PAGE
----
Last week, a pedestrian bridge that connected Miami’s Florida International University and the city of Sweetwater, collapsed leaving six casualties and eight people injured. The main span of the bridge was put into place only five days before. And while families and the community mourn the victims, many questions arise on how this tragic accident could have been avoided.

Close to lunchtime last Thursday, March 15, 2018, people driving by Southwest Eighth Street, saw in horror as the 950-ton bridge span buckled. As CNBC reported, “Cracking had been reported in the concrete span in the days before and crews were performing what’s called “post-tensioning force” on the bridge when it flattened onto the busy highway.”

The pedestrian bridge, originally scheduled to open in 2019, cost $14.2 million. The project was a collaboration between MCM Construction, a Miami-based contractor, and FIGG Bridge Design, based in Tallahassee. FIGG led the iconic Sunshine Skyway Bridge project across Tampa Bay.

Safety is a top concern and priority in any construction project. And while there are strict safety regulations enforced in every construction project, one has to stop and wonder how this could have happened. Investigators are still trying to figure out what caused the bridge to crumble, but they are looking into a few things.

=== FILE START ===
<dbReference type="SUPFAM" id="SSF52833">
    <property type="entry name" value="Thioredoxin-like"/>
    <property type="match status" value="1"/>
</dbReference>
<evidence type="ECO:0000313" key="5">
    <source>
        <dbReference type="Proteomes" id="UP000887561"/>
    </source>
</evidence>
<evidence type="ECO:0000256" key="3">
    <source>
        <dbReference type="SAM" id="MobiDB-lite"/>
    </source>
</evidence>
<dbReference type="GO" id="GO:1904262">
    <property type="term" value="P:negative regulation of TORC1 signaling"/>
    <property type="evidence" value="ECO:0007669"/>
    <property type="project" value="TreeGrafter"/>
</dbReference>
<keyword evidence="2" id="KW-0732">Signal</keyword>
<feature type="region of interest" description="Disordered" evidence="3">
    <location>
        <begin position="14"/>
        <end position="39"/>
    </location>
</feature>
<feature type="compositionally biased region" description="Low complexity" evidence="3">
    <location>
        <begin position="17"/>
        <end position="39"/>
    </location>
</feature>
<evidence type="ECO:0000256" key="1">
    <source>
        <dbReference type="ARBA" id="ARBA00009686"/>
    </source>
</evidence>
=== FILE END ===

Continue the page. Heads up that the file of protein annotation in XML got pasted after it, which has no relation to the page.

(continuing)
The Crack in the Bridge

Two days before the collapse, the lead engineer of FIGG left a voicemail in a Florida Department of Transportation (FDOT) landline. He said that said cracks had appeared on the bridge and were in need of repair. The message was not listened to until Friday because the employee was out on assignment.

In the voicemail, the engineer stated that they had observed a crack on “the north end of the span, the pylon end of that span we moved this weekend.” He continued, “from a safety perspective we don’t see that there’s any issue there, so we’re not concerned about it from that perspective,” the engineer said according to the transcript, “although obviously the cracking is not good and something’s going to have to be, ya know, done to repair that.”

Cue the FDOT saying that they did not know about the crack, and FIGG assuring that they did. At this point, all parties involved have agreed it’s too early to determine if the crack had anything to do with the collapse.

Loose Cables after Stress Test

A preliminary stress test is usually conducted by placing weights on the span to see how it responds. This test had just been completed on the Miami bridge right before it collapsed last Thursday.

Various accounts, including Sen. Marco Rubio who was at the scene moments before, commented that the cables were being tightened when the bridge collapsed. Some argue that traffic should have been stopped during the stress test. Others assure it wasn’t necessary.


At the moment, investigators are looking into the things mentioned here. They are also evaluating cement samples from the collapse and taking a closer look at the accelerated bridge construction technology used to build this bridge.